IN THE HIGH COURT OF ESWATINI
HELD AT MBABANE CASE NO. 280 & 281/2019
In the matter between:
JACQUES VAN DEN HEEVER 1st Applicant
Q’s SWAZILAND (PTY) LTD 2nd Applicant
IONNIS CALAVITIS 1st Respondent
THE GAMING BOARD OF CONTROL 2nd Respondent
JACQUES VAN DEN HEEVER 1st Applicant
Q’s SWAZILAND (PTY) LTD 2nd Applicant
IOANNIS CALVITIS Respondent
Q’s SWAZILAND (PTY) LTD Plaintiff
IOANNIS CALVITIS Defendant
Neutral Citation:Jacques Van Den Heever & Another v Ioannis Calvitis & Another In re: Jacques Van Den Heever & Another v Ioannis Calvitis In re: Q’s Swaziland (Pty) Ltd v Ioannis Calvitis (280 & 281/2019) SZHC  73 (15th April 2020)
CORAM:N.M. MASEKO J
FOR THE APPLICANTS:MR B. GAMEDZE
FOR THE RESPONDENTS: MR KQ MAGAGULA
HEARD:17th February 2020
DELIVERED: 28th April 2020
Civil law – Civil Procedure – whether Rule 6 (24) dealing with Interlocutory proceedings is self-sufficient in dealing with such incidental applications – whether its proper in circumstances to subject interlocutory applications to the provisions of Rule 6 (9) (10) (11) and (12 of the Rules of Court and treat them as substantive applications.
RULING ON POINTS IN LIMINE TO CONTEMPT PROCEEDINGS
On the 17th February 2020, Counsel Mr K.Q. Magagula and Mr B. Gamedze, for the parties respectively argued points in limine that had been raised by Mr Magagula on behalf of his client as regards Contempt of Court Proceedings as contained at page 127 of the “BOOK OF PLEADINGS VOLUME A”
It is common cause that on the 6th June 2019, the 1st and 2nd Applicants launched Contempt of Court Proceedings against the Respondents praying for the following relief.
(1)Declaring the 1st Respondent’s conduct contemptuous of the Court’s Order issued on the 15th April 2019.
(2)Directing the 2nd Respondent to furnish the above Honourable Court with the Deed of Sale between the Directors of the 2nd Applicant and V-Slots.
(3)Costs of suit.
(4)Further and/or alternative relief.
Owing to these points in limine that were raised by the Respondents, it became necessary that the points be dealt with first. These points are contained in the Respondent’s Answering Affidavit at page 140 of Book A and are crafted as follows:-
APPLICATION BAD IN LAW
- The Applicants served my attorney’s correspondences with the application on the 6th June 2019 and it stated that the Notice of Intention to Oppose should be filed by the 10th of June 2019 and the matter be heard by the Court on the 11th June 2019.
- Applicants did not comply with Rules of the above Honourable Court Rule 6 (12) (b) and treated the matter as if it is one brought by a certificate of urgency.
- The Applicants served the Notice of Motion with my attorney’s correspondence. They did not comply with the Rules of Court that I should be served with the application personally as this is a contempt application.
- The Applicants failed to comply with the Rules of the above Honourable Court as the matter was treated as one brought by the certificate of urgency. The failure to comply with the Rules of Court renders the application bad in law. Furthermore the failure by the Applicants to serve me personally with the application renders the application bad in law.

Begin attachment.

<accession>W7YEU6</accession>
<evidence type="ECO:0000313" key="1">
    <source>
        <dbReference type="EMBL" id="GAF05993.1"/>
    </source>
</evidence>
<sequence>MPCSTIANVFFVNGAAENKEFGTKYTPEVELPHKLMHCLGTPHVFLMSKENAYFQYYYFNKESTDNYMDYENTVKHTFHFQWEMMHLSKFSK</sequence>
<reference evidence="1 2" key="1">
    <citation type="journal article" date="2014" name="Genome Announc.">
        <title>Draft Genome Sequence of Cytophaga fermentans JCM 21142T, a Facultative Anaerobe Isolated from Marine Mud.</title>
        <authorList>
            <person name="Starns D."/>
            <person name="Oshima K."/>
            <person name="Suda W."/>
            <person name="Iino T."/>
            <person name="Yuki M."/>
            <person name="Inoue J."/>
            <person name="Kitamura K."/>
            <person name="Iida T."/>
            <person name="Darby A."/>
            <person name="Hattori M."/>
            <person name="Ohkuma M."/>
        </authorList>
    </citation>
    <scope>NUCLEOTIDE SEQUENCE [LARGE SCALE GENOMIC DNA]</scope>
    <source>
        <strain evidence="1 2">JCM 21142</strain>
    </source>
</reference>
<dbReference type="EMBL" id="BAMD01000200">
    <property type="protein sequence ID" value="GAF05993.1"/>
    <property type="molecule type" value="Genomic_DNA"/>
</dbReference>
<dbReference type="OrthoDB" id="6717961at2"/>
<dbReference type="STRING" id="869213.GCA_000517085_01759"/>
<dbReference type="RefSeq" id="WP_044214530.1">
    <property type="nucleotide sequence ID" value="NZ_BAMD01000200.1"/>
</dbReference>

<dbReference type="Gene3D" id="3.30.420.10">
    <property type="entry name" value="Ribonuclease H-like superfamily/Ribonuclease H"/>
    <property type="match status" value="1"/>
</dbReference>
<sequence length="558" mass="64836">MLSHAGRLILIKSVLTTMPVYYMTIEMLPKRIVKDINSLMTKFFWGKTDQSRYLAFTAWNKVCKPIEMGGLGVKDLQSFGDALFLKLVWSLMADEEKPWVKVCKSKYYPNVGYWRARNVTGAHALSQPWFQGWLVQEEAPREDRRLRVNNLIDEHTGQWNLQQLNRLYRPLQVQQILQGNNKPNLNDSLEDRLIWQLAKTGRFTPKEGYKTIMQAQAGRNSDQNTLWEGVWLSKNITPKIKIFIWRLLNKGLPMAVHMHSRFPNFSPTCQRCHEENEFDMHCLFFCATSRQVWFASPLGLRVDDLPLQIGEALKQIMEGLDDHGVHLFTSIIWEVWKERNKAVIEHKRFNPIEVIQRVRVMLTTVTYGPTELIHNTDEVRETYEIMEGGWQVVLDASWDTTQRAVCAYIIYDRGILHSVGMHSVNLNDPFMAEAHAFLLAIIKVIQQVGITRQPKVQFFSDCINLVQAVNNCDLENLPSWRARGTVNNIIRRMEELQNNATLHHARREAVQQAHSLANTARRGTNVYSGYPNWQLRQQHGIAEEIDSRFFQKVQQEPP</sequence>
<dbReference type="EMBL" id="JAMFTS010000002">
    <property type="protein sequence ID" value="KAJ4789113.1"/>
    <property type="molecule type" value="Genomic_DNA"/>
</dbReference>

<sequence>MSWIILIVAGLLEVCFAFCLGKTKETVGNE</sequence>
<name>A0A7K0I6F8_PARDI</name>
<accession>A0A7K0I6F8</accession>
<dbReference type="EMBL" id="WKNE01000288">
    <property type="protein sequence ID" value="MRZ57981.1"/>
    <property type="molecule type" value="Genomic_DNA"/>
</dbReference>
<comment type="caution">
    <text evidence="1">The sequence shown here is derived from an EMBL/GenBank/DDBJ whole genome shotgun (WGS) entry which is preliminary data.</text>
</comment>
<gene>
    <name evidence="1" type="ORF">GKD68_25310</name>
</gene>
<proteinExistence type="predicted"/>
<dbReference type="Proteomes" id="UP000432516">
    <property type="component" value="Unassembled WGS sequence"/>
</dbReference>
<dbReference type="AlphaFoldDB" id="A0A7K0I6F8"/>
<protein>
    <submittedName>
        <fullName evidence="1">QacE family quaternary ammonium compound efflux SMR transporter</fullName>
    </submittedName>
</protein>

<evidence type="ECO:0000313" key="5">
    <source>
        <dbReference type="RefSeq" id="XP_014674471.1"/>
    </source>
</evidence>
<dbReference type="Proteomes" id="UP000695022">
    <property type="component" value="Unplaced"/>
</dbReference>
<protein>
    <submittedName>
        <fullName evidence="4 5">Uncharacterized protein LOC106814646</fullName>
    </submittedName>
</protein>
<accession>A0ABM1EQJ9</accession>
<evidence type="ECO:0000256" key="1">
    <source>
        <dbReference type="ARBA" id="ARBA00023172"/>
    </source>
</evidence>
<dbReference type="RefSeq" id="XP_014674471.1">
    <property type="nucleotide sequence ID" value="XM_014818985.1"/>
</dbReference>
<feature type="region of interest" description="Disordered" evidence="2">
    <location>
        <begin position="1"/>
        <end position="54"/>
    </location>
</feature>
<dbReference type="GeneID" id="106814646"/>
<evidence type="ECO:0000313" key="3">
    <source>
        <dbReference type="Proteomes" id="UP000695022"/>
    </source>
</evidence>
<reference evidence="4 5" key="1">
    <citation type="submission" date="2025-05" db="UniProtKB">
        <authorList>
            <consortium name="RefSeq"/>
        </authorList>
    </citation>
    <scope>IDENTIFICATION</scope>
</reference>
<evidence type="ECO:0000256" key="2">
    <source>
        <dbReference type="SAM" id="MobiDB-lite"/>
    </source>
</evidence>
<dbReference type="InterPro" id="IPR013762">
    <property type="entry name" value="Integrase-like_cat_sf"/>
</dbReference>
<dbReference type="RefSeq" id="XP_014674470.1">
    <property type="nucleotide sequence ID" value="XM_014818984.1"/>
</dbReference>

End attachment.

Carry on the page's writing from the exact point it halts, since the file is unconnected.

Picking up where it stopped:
On the 2nd July 2019, the 1st Applicant filed his Replying Affidavit and he replied as follows at pages 150-151 Book A in so far as the points in limine are concerned.
“AD PARAGRAPHS 4.1, 4.2, 4.3, 4.4 & 4.5
The contents of these paragraphs are in dispute and are a demonstration of a lack of understanding of the rules of the Honourable Court. The present application is an application in terms of Rule 6 (24) of the High Court Rules. This is an interlocutory application and there is no need to make the averments as per Rule 6 (25 (a) (b) and (c) and Rule 6 (10) and 6 (12) (b).
This application is interlocutory in nature and does not require that the above mentioned rules be met.”
Mr Magagula argued that the Applicant acted contrary to the Rules of Court by not serving the Contempt Proceedings personally on the 1st Respondent. He submitted that Contempt Proceedings were extraordinary in nature, hence service was to be effected personally on the 1st Respondent. He submitted further that in terms of Rule 6 (12) (b) the Respondents were entitled to fourteen (14) days within which to respond to the application as same did not come on a certificate of urgency and that even the Notice of Motion did not contain any prayer for urgency and further that even the Applicants’ affidavit itself did not allege any urgency.
Mr Gamedze on the other hand argued that the Contempt Proceedings are interlocutory in nature and were brought in terms of Rule 6 (24) of the Rule of Court. He submitted that the contempt proceedings were served on Respondent’s attorneys of record and that there was no prejudice to the Respondents as they were able to advance their defence as can be seen from Answering Affidavit from pages 138-146 of Book A.